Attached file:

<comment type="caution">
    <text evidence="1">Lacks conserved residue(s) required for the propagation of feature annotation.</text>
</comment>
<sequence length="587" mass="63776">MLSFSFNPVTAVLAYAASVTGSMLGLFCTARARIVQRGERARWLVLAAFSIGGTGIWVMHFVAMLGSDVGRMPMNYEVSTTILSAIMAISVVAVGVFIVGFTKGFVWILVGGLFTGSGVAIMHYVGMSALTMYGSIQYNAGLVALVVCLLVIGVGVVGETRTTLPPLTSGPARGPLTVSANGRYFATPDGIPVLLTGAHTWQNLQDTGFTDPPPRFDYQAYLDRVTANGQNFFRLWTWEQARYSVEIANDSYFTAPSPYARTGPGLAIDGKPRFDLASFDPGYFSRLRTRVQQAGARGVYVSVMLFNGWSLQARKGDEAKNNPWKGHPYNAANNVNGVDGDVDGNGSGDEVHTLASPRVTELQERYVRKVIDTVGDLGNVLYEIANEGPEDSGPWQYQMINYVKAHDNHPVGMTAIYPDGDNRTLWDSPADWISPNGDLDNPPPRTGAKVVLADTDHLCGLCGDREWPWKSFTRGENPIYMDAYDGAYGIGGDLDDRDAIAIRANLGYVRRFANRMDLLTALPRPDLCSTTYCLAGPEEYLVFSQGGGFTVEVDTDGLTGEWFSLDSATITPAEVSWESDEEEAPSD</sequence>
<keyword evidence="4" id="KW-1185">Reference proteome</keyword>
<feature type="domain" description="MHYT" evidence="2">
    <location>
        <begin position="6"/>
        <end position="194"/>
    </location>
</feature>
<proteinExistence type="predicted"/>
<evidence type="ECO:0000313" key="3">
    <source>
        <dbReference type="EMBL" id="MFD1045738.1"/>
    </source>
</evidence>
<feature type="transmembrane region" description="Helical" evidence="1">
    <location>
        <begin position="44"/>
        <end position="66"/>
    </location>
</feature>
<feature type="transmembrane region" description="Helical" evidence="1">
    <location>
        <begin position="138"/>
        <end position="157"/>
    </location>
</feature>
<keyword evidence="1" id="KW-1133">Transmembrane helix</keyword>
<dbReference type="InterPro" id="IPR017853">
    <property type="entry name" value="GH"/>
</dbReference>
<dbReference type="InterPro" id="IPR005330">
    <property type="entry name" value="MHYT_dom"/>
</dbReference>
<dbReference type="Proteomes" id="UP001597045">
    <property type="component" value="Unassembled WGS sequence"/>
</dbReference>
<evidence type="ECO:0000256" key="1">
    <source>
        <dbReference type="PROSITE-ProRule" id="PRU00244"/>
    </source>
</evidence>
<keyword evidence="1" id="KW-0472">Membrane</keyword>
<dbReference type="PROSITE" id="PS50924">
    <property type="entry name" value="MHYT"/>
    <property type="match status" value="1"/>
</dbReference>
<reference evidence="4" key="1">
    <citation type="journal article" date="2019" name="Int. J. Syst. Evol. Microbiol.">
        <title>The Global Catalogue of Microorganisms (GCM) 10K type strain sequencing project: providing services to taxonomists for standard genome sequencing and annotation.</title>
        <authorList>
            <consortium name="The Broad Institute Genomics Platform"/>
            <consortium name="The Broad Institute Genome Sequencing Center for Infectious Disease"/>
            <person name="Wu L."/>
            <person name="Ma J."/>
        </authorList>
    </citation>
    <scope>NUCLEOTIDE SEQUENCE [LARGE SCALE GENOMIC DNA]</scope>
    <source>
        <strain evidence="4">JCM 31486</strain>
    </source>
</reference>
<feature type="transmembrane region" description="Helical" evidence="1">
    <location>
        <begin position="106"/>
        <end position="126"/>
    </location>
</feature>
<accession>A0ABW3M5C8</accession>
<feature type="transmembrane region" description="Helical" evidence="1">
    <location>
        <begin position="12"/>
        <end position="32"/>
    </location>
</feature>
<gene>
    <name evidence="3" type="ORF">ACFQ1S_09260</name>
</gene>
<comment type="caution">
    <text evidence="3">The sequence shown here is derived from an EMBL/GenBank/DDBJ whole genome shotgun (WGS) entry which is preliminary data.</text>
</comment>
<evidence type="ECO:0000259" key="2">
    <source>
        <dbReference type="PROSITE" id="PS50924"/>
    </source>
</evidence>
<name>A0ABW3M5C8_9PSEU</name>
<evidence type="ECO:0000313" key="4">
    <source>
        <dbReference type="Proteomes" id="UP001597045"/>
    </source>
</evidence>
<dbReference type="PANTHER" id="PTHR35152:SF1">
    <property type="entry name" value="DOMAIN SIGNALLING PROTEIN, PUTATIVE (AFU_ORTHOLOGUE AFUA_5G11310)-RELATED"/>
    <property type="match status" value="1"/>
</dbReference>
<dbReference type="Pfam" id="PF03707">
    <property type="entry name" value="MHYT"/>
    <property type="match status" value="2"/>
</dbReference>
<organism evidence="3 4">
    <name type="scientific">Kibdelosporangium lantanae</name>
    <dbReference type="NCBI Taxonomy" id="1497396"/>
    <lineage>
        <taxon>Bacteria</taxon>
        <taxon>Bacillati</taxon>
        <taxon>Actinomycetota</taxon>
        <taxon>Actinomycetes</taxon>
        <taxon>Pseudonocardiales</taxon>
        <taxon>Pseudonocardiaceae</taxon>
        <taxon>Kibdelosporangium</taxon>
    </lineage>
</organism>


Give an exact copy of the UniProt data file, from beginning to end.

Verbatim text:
<comment type="caution">
    <text evidence="1">Lacks conserved residue(s) required for the propagation of feature annotation.</text>
</comment>
<sequence length="587" mass="63776">MLSFSFNPVTAVLAYAASVTGSMLGLFCTARARIVQRGERARWLVLAAFSIGGTGIWVMHFVAMLGSDVGRMPMNYEVSTTILSAIMAISVVAVGVFIVGFTKGFVWILVGGLFTGSGVAIMHYVGMSALTMYGSIQYNAGLVALVVCLLVIGVGVVGETRTTLPPLTSGPARGPLTVSANGRYFATPDGIPVLLTGAHTWQNLQDTGFTDPPPRFDYQAYLDRVTANGQNFFRLWTWEQARYSVEIANDSYFTAPSPYARTGPGLAIDGKPRFDLASFDPGYFSRLRTRVQQAGARGVYVSVMLFNGWSLQARKGDEAKNNPWKGHPYNAANNVNGVDGDVDGNGSGDEVHTLASPRVTELQERYVRKVIDTVGDLGNVLYEIANEGPEDSGPWQYQMINYVKAHDNHPVGMTAIYPDGDNRTLWDSPADWISPNGDLDNPPPRTGAKVVLADTDHLCGLCGDREWPWKSFTRGENPIYMDAYDGAYGIGGDLDDRDAIAIRANLGYVRRFANRMDLLTALPRPDLCSTTYCLAGPEEYLVFSQGGGFTVEVDTDGLTGEWFSLDSATITPAEVSWESDEEEAPSD</sequence>
<keyword evidence="4" id="KW-1185">Reference proteome</keyword>
<feature type="domain" description="MHYT" evidence="2">
    <location>
        <begin position="6"/>
        <end position="194"/>
    </location>
</feature>
<proteinExistence type="predicted"/>
<evidence type="ECO:0000313" key="3">
    <source>
        <dbReference type="EMBL" id="MFD1045738.1"/>
    </source>
</evidence>
<feature type="transmembrane region" description="Helical" evidence="1">
    <location>
        <begin position="44"/>
        <end position="66"/>
    </location>
</feature>
<feature type="transmembrane region" description="Helical" evidence="1">
    <location>
        <begin position="138"/>
        <end position="157"/>
    </location>
</feature>
<keyword evidence="1" id="KW-1133">Transmembrane helix</keyword>
<dbReference type="InterPro" id="IPR017853">
    <property type="entry name" value="GH"/>
</dbReference>
<dbReference type="InterPro" id="IPR005330">
    <property type="entry name" value="MHYT_dom"/>
</dbReference>
<dbReference type="Proteomes" id="UP001597045">
    <property type="component" value="Unassembled WGS sequence"/>
</dbReference>
<evidence type="ECO:0000256" key="1">
    <source>
        <dbReference type="PROSITE-ProRule" id="PRU00244"/>
    </source>
</evidence>
<keyword evidence="1" id="KW-0472">Membrane</keyword>
<dbReference type="PROSITE" id="PS50924">
    <property type="entry name" value="MHYT"/>
    <property type="match status" value="1"/>
</dbReference>
<reference evidence="4" key="1">
    <citation type="journal article" date="2019" name="Int. J. Syst. Evol. Microbiol.">
        <title>The Global Catalogue of Microorganisms (GCM) 10K type strain sequencing project: providing services to taxonomists for standard genome sequencing and annotation.</title>
        <authorList>
            <consortium name="The Broad Institute Genomics Platform"/>
            <consortium name="The Broad Institute Genome Sequencing Center for Infectious Disease"/>
            <person name="Wu L."/>
            <person name="Ma J."/>
        </authorList>
    </citation>
    <scope>NUCLEOTIDE SEQUENCE [LARGE SCALE GENOMIC DNA]</scope>
    <source>
        <strain evidence="4">JCM 31486</strain>
    </source>
</reference>
<feature type="transmembrane region" description="Helical" evidence="1">
    <location>
        <begin position="106"/>
        <end position="126"/>
    </location>
</feature>
<accession>A0ABW3M5C8</accession>
<feature type="transmembrane region" description="Helical" evidence="1">
    <location>
        <begin position="12"/>
        <end position="32"/>
    </location>
</feature>
<gene>
    <name evidence="3" type="ORF">ACFQ1S_09260</name>
</gene>
<comment type="caution">
    <text evidence="3">The sequence shown here is derived from an EMBL/GenBank/DDBJ whole genome shotgun (WGS) entry which is preliminary data.</text>
</comment>
<evidence type="ECO:0000259" key="2">
    <source>
        <dbReference type="PROSITE" id="PS50924"/>
    </source>
</evidence>
<name>A0ABW3M5C8_9PSEU</name>
<evidence type="ECO:0000313" key="4">
    <source>
        <dbReference type="Proteomes" id="UP001597045"/>
    </source>
</evidence>
<dbReference type="PANTHER" id="PTHR35152:SF1">
    <property type="entry name" value="DOMAIN SIGNALLING PROTEIN, PUTATIVE (AFU_ORTHOLOGUE AFUA_5G11310)-RELATED"/>
    <property type="match status" value="1"/>
</dbReference>
<dbReference type="Pfam" id="PF03707">
    <property type="entry name" value="MHYT"/>
    <property type="match status" value="2"/>
</dbReference>
<organism evidence="3 4">
    <name type="scientific">Kibdelosporangium lantanae</name>
    <dbReference type="NCBI Taxonomy" id="1497396"/>
    <lineage>
        <taxon>Bacteria</taxon>
        <taxon>Bacillati</taxon>
        <taxon>Actinomycetota</taxon>
        <taxon>Actinomycetes</taxon>
        <taxon>Pseudonocardiales</taxon>
        <taxon>Pseudonocardiaceae</taxon>
        <taxon>Kibdelosporangium</taxon>
    </lineage>
</organism>